March 31 (Reuters) - Dozens of Black executives at U.S. companies, including Merck & Co Chief Executive Officer Kenneth Frazier, are calling on corporations to push back against a wave of new restrictive voting-rights bills, the New York Times reported on Wednesday.
The campaign is being led by Frazier and former American Express CEO Kenneth Chenault, according to the Times here, and comes in the wake of Georgia's new voting restrictions, which sharply limited the use of ballot drop boxes and made it a misdemeanor to offer food and water to voters waiting in line.
Civil rights groups have launched legal fights against the new laws, arguing that the measures are intended to make it harder for people – particularly Black voters – to cast ballots.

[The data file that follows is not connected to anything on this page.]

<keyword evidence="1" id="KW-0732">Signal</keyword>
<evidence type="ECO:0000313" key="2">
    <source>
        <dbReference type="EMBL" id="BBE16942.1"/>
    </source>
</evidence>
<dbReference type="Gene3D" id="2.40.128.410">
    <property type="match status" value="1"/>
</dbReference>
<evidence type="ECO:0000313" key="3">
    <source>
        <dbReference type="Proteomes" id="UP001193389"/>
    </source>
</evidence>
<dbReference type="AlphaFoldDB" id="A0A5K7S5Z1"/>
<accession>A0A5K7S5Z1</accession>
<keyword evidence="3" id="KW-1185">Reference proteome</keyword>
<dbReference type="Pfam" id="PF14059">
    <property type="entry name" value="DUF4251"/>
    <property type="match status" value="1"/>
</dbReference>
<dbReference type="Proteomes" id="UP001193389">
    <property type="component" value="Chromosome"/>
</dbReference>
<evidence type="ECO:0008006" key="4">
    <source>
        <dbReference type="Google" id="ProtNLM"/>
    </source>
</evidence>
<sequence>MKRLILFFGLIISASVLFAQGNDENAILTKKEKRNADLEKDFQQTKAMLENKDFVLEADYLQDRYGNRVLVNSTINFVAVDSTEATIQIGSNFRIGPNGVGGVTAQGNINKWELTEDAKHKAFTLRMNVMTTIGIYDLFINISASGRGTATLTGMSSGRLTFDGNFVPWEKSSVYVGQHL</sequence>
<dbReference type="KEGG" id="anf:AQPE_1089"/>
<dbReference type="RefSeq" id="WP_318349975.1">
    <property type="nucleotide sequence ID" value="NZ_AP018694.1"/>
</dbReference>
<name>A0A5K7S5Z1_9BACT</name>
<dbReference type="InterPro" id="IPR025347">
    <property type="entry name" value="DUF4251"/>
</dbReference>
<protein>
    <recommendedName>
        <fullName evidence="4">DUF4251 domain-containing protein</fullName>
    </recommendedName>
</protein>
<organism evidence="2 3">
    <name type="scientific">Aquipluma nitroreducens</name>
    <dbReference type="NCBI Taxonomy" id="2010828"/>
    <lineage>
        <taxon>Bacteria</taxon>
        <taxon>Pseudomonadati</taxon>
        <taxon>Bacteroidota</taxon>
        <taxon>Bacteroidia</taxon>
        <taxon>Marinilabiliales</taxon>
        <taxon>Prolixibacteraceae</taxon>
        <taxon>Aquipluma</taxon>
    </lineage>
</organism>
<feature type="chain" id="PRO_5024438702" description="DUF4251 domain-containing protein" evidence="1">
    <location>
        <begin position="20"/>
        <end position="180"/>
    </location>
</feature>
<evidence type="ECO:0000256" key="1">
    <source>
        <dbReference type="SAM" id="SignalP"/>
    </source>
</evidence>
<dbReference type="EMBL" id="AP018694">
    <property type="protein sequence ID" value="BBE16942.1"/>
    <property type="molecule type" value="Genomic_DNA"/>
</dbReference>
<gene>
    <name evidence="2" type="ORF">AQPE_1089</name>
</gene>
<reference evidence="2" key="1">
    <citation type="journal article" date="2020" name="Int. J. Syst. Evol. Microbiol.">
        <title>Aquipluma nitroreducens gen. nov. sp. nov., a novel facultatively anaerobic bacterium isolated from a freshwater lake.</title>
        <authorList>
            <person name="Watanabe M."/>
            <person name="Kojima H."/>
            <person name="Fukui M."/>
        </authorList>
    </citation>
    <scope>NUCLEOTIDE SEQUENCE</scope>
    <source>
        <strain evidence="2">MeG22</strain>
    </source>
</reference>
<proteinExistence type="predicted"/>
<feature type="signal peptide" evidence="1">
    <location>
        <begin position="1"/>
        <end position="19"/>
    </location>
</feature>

Atlanta-based corporations Delta Air Lines Inc and Coca-Cola Co have faced boycott calls from activists who say they need to do more to oppose the law.
The executives did not criticize specific companies, but called on all of corporate America to publicly oppose new laws that would restrict the rights of Black voters, and to use their clout, money and lobbyists to sway the debate with lawmakers, according to the Times.
A letter supporting the campaign was signed by 72 Black executives including former Xerox CEO Ursula Burns, former Citigroup chairman Richard Parsons and Uber Chief Legal Officer Tony West, the report added. The group of leaders, with support from the Black Economic Alliance, bought a full-page ad in the Wednesday edition of The New York Times.
Coca-Cola has said it was disappointed with the outcome in Georgia and would press for improvements to election laws, while Delta said it has engaged with elected officials to express its views about a fair and secure election process. (Reporting by Uday Sampath in Bengaluru; Editing by Saumyadeb Chakrabarty)